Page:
3D Printing a Small-Block V8 Engine | PART 3

Article by Eissa Ahmad, last updated on June 5, 2018

This is the third part of my 3D Printing a Small-Block V8 Engine Project using a Stratasys F123 Series 3D Printer. For previous parts, please refer to the following links:

Part 1 – Design and Printing 3D Models »

Part 2 – Initial Engine Assembly »

External Assembly

The next stages in the assembly process involved attaching all the external elements of the engine assembly.  These elements include:

  • piston heads (with intake and exhaust valves)
  • intake manifold
  • oil pan
  • valley plate
  • flywheel

The oil pan, valley plate and flywheel were the easiest to attach to the block. Eric’s designs included spots for small disc magnets on every external component, with the intention of quick removal and reattachment to show the insides of the engine block when its running. All I had to do was press the small disc magnets into the slots, and make sure that the magnets inserted in the opposite slots would be of reverse polarity. The flywheel was screwed into the front end of the crankshaft.

Cylinder Heads

The cylinder heads were basically a secondary sub-assembly. The heads were housings for a total of 16 valves, rising pins, rocker arms, and rocker arm pins. Everything was aligned together with one rocker rail each. The tapping and threading process was very tedious, as there were about 24 holes to tap and thread on each cylinder head. The rocker arms also had to be tapped so that they could move freely when attached to the arm pins.

Threading the cylinder heads.

Threading the cylinder heads.

The risers were glued to ball bearings on one end and 65 mm metal rods on the other end. The rods had to slide in and out of  the cylinder heads, so those holes had to be tapped to twice their size.

Magnets

The final goal of this project wasn’t just to show a working model of an engine, but also to show how it works. This meant that the external elements listed above had to be easily removed to show the pistons underneath. Fastening these components down with screws would not allow for quick removal and reattachment, but there was an alternative method: disc magnets.

Disc magnets are simple to install and can hold a lot of weight if multiple magnets are used for one object. The engine block, cylinder heads, valley plate, intake manifold, and covers were all designed with small inserts so that disc magnets could be easily pressed into place. The only thing to be careful about was the polarity of the opposite magnet.

Attaching the everything to the block using magnets was easy, and parts stuck together like glue. The one problem with using these magnets is that when they’re pressed into place, its very difficult to remove them. This is especially problematic if one of the polarities is wrong.

Valves

The valve assembly was the toughest portion of the build. It involved a lot of threading, tapping, and cutting. I used a rotary saw to cut down metal rods and screws in order for them to fit in the cylinder heads. The rocker arms were tapped to allow for easy movement around the pins. The rocker arms were then screws into the rail for alignment. Before the rail could be set into the cylinder head, a series of 8 threaded inserts needed to be tapped into each head.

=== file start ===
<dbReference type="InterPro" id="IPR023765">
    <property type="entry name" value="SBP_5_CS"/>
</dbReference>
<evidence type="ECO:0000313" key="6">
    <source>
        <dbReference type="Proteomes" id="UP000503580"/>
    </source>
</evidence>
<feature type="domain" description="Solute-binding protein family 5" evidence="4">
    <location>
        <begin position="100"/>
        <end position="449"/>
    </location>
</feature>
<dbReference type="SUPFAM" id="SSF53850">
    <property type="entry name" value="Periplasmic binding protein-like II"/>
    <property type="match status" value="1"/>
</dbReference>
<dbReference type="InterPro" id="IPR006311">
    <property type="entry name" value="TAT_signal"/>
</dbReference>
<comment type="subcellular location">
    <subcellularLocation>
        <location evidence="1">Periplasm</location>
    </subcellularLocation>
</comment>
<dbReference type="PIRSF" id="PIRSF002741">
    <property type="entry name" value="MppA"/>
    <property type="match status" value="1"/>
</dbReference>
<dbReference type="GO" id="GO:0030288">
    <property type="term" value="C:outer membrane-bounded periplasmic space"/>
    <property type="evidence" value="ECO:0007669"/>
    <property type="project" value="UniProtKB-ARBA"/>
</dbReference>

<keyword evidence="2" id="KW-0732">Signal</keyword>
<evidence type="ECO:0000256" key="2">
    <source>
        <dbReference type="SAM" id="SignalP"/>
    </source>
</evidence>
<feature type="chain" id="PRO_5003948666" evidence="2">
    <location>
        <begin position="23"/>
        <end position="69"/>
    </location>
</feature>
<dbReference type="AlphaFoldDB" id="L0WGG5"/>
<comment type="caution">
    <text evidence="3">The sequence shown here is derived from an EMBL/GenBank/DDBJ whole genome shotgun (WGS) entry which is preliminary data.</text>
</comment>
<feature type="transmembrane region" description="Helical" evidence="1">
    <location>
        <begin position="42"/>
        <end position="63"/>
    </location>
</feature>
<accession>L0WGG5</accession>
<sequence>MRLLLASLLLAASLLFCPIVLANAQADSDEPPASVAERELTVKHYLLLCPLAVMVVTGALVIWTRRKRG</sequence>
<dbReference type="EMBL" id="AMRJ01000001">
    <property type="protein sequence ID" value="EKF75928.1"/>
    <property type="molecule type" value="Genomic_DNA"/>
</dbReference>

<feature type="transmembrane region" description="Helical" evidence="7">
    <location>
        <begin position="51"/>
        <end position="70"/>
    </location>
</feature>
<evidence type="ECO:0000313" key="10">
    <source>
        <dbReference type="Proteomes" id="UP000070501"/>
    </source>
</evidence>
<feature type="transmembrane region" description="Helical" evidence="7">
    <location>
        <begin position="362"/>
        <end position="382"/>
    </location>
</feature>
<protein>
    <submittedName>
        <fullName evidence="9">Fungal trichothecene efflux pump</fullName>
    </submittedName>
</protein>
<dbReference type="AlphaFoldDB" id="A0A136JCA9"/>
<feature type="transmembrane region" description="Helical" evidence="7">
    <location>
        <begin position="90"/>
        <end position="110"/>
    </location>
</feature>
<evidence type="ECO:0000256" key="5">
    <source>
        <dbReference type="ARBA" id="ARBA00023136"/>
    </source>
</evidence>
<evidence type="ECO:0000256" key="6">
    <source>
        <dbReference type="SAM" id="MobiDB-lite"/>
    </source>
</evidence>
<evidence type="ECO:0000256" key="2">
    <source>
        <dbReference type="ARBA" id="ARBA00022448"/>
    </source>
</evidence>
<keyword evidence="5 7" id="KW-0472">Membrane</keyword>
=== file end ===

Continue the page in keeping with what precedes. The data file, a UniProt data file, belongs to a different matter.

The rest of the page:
The intake and exhaust valves were glued to 50mm M3 screws, which were then inserted into their tapped channels. After grinding down both the screws and the metal rods, the valve assembly was complete.

Motor and Electronics

The last step of the main assembly process was setting up the motor and its electronic components. This part of the build was very simple. There were three main electronic components:

  • 12V DC motor
  • Speed controller/potentiometer
  • AC power input

The motor was attached to the engine block using threaded inserts and M3 screws. The starter gear was mounted to the motor and synced with the flywheel. After some small readjustments, the entire motor control system was working perfectly.

LS3 engine sitting on a shelf in our lab with the motor and stand sitting next to it.

LS3 engine sitting on a shelf in our lab with the motor and stand sitting next to it.

Subscribe for Part 4

At this point, the engine is pretty much complete. There are a few other things, mostly centred around visuals and aesthetics, that I want to complete before I can declare this project officially finished. A few of these include a “gas pedal” setup which changes the state of the speed regulator, as well as mounting the whole engine on the rotating stand (pictured above).

These two things will be covered in the last installation of this mini-series, which will be published soon. Subscribe to our blog to stay informed on this project.

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Eissa Ahmad

Eissa is an Additive Manufacturing Intern Applications Engineer at Javelin Technologies. Studying for a Bachelor’s Degree in Automation Engineering Technology at McMaster University.

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